Let me begin by asking a simple question. Why in the world is there so much fuss over a flag? Is a standard, a banner, and ensign, or a flag worth fighting about? Everyone knows that a flag is a symbol. It represents something. But what is it a symbol of and what does it represent? If you will study your Bible you will find that our English word “flag” does not occur in our Bibles, except to refer to “the reeds” or more specifically the “paper I plant that dwells by the riverside.” But if you will take the time to go through a concordance you will find that the word “banner,” the word “standard,” the word “ensign” occurs frequently over and over. I want you to see by way of introduction tonight the importance of a flag or the importance of a standard. You see, when the children of Israel were encamped in the wilderness they camped everyone under their own standard. Do you realize that they were centered around that Tabernacle according to their standards as well? If you will look back in your Bibles to the Book of Numbers 2:2. Note this statement: “Every man of the children of Israel shall pitch by his own standard. So evidently a tribe had its own standard, with the ensign of their father’s house. So there were not only tribal standards, there were also family standards, so usually then, each family carried two banners – one for their tribe and one for their father’s house. And of course, all of these families in Israel, all of the tribes then were centered around that tabernacle. When they marched, they marched according to the order that God gave. Now there were four leading tribes: the Tribe of Judah, Rueben, Ephraim and Dan. Now according to tradition, the standard of the Tribe of Judah had a Lion on it. Hence we know Christ as the “Lion of the Tribe of Judah.” That of the Tribe of Rueben had the likeness of a man’s head. That of the Tribe of Ephraim had the figure of an ox and that of the Tribe of Dan had the symbol of an eagle. If you will study the book of Ezekiel, you will find the four living creatures there that Ezekiel saw had the faces of these four standards that are mentioned here in the Book of Numbers, Chapter 2.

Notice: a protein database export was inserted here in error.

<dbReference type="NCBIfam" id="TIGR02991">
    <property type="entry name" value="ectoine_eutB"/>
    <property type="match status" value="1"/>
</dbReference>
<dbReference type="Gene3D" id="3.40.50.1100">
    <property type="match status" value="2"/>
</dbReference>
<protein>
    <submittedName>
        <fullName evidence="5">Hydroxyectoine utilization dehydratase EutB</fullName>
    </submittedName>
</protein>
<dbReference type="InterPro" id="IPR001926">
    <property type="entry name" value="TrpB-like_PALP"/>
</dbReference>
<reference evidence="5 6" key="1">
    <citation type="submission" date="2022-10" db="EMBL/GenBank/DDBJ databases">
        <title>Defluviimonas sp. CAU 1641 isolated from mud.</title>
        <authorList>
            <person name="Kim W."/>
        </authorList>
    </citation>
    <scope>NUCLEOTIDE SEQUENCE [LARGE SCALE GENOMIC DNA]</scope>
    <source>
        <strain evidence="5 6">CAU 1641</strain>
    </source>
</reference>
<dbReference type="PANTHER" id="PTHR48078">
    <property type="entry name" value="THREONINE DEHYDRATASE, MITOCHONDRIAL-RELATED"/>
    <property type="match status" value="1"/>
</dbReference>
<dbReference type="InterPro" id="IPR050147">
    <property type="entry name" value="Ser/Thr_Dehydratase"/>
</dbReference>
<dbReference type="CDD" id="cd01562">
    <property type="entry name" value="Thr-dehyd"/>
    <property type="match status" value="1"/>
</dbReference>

Now I want you to turn in your Bibles to Psalm 20:5. The Word of God says this: “We will rejoice in thy salvation and in the name of our God we will set up our banners. The Lord fulfill all thy petitions.” So banners or flags then have a religious significance. Here is the importance of a banner: we set it up in the name of our God. It represents our theology. It represents our Christianity. Look in your Bibles to Psalm 60:4. Note how plain the Bible is here. Psalm 60:4: The Word of God says, “Thou hast given a banner to them that fear thee that it may be displayed because of thy truth.” So God then gives us a banner that we might display that banner. Why? Because of the truth. Not because of error, not because of anything else, but because of the truth. Now go back in your Bibles to the Book of Exodus 17:15. You are going to be surprised when you find one of the names of God mentioned here in the Bible. Exodus 17:15, “The Children of Israel had fought against the Amalikites and had won.” God had given them the victory. Exodus 17:14: Note what God tells Moses. “And the Lord said unto Moses write this for a memorial in a book and rehearse it in the ears of Joshua for I will utterly put out the remembrance of Amalek from under Heaven. And Moses built an altar and called the name if it Jehovah-nissi. Jehovah-nissi. For he said because the Lord had sworn that the Lord would have war with Amalek from generation to generation.” Now note Moses built an altar and called the name of it Jehovah-nissi. Jehovah-nissi means “the Lord our banner.” In other words God is the banner of His people. The name of God is associated with the warfare of His people. So a flag then is not just given to us for the truth, but God Himself is said to be our flag, our banner. Look in your Bibles at the Book of Isaiah 59:19. Here is a very powerful verse. Look in Isaiah 59:19. Note, if you would this verse: “So shall they fear the name of the Lord from the West and His glory from the rising of the Sun when the enemy shall come in like a flood, the spirit of the Lord shall lift up a standard or banner against him.” Did you hear what I just read? When the enemy shall come in like a flood then the spirit, that is the third person of the Trinity, then the Holy Spirit shall lift up a standard against him. Now let me ask you a question. If the Holy Spirit is lifting up a banner, if he is lifting up a standard against the enemies of God’s people, what standard or what banner is he lifting up? Look in your Bibles to Isaiah 11:10 and you will find out. Note if you would please, what the Word of God says concerning Christ, “And in that day there shall be root of Jesse which shall stand for an ensign or a flag of the people and to it shall the Gentiles seek and his rest shall be glorious.” So when the enemies of the Lord come in like a flood, the Spirit of God lifts up a standard against them and that standard is Jesus Christ! So God the Father is said in the scripture to be our banner. God the Son is said in the scripture to be our banner. I don’t know about you, but I believe God places a great deal of importance upon banners and flags and ensign in the Word of God.